I assume you’re all familiar with this case in Louisville, Kentucky; if you’re not, you can get a capsule background here.
The grand jury recently chose not to indict two officers who fired. A third officer was indicted on a recklessness theory for firing into a nearby apartment during the incident.
The public exploded. Demonstrations abounded, some of them turning into riots, and in the city where it happened two police officers were shot during the disturbances. Such is the price of not clearly explaining to the public how the law works. Part of the blame lies with the media, which created an overblown expectation that the cops whose bullets killed Breonna Taylor would be indicted.
The simple fact is, they weren’t indicted for exactly the same reason the Ms. Taylor’s boyfriend, who fired the first shot of the confrontation and in fact wounded and almost killed one of the officers, was not indicted for having done so.
The law essentially says, “You don’t have to be right, you have to be reasonable.”
Prosecutors and investigators came to the conclusion that the boyfriend was sincere when he said he didn’t hear police announce, and thought he and his girlfriend were in danger from criminals – very likely the same ex-boyfriend of Breonna, the man the police were hoping to gather evidence against – when he opened fire. Their conclusion said in essence, “He made a mistake of fact, but any reasonable person in his position might have made the same mistake under the circumstances, and therefore he should be held harmless.” It’s what’s known as a finding of “excusable” action.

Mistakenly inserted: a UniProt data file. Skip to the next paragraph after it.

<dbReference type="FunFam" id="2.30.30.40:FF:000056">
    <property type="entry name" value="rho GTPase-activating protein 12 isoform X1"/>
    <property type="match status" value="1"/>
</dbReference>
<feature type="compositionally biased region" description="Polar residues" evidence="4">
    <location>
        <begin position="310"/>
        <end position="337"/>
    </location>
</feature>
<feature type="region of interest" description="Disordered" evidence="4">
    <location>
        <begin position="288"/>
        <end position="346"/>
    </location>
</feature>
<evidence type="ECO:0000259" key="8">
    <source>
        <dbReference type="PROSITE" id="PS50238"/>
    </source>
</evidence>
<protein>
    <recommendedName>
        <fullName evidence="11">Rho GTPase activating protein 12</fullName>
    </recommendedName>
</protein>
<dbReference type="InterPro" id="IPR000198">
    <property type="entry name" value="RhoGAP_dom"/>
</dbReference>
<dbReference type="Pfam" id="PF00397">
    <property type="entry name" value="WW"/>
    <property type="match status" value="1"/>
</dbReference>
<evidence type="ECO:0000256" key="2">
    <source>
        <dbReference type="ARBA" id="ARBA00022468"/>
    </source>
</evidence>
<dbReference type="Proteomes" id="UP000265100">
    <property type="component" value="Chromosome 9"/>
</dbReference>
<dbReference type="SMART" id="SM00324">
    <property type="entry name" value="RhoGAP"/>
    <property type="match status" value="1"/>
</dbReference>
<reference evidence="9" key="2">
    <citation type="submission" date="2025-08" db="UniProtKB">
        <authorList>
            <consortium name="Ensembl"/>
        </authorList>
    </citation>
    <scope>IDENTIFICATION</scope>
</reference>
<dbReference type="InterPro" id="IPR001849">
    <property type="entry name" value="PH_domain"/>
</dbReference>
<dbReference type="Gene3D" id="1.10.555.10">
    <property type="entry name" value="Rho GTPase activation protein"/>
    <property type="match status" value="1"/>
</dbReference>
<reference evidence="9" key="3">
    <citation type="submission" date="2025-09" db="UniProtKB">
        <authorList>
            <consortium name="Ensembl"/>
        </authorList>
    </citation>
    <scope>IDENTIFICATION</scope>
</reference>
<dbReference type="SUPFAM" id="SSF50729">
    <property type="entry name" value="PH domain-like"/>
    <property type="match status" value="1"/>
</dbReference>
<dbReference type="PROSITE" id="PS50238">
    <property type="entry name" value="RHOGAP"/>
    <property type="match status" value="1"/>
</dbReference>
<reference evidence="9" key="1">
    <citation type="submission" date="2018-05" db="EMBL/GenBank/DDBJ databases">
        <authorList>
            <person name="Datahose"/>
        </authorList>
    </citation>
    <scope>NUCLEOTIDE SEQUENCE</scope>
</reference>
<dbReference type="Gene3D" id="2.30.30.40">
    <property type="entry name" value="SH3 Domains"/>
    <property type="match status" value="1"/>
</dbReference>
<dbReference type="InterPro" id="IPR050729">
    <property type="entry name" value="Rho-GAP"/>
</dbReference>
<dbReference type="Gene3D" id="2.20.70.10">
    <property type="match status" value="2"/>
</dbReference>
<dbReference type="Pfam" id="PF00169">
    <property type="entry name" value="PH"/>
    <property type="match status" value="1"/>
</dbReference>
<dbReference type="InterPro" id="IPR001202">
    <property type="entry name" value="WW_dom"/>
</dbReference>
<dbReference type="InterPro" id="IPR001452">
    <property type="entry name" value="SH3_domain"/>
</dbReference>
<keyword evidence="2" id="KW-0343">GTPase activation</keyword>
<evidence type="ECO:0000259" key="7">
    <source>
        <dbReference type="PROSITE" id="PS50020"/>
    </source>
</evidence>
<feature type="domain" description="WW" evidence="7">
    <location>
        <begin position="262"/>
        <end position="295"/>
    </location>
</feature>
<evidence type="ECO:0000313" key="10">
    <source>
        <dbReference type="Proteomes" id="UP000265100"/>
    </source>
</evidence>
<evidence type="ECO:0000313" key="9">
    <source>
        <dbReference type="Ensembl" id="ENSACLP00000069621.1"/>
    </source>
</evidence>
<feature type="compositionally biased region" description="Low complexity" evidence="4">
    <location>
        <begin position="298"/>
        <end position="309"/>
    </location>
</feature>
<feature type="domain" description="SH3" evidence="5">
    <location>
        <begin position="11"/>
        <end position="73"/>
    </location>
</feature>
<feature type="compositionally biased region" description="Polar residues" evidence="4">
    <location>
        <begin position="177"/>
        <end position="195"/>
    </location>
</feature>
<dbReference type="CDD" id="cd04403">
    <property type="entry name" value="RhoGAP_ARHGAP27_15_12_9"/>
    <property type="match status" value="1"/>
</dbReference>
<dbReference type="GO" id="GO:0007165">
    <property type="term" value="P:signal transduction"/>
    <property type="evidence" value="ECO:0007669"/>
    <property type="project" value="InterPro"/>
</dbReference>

The cops who returned fire – including the officer who was hit by the boyfriend’s bullet, which tore his femoral artery and came close to killing him – were apparently found to have acted in the reasonable belief that they were under murderous criminal gunfire which warranted their use of deadly force, in the eyes of the grand jury. Same reason: “They made a mistake of fact, but any reasonable person in their position might have made the same mistake under the circumstances, and therefore they should be held harmless.”
My friend Andrew Branca, an attorney who specializes in defensive use of deadly force, has popularized a term for this sort of tragedy: “Awful, but lawful.”
The death of Breonna Taylor is certainly a tragedy. The grand jury’s determination, however, is understandable in the eyes of the law.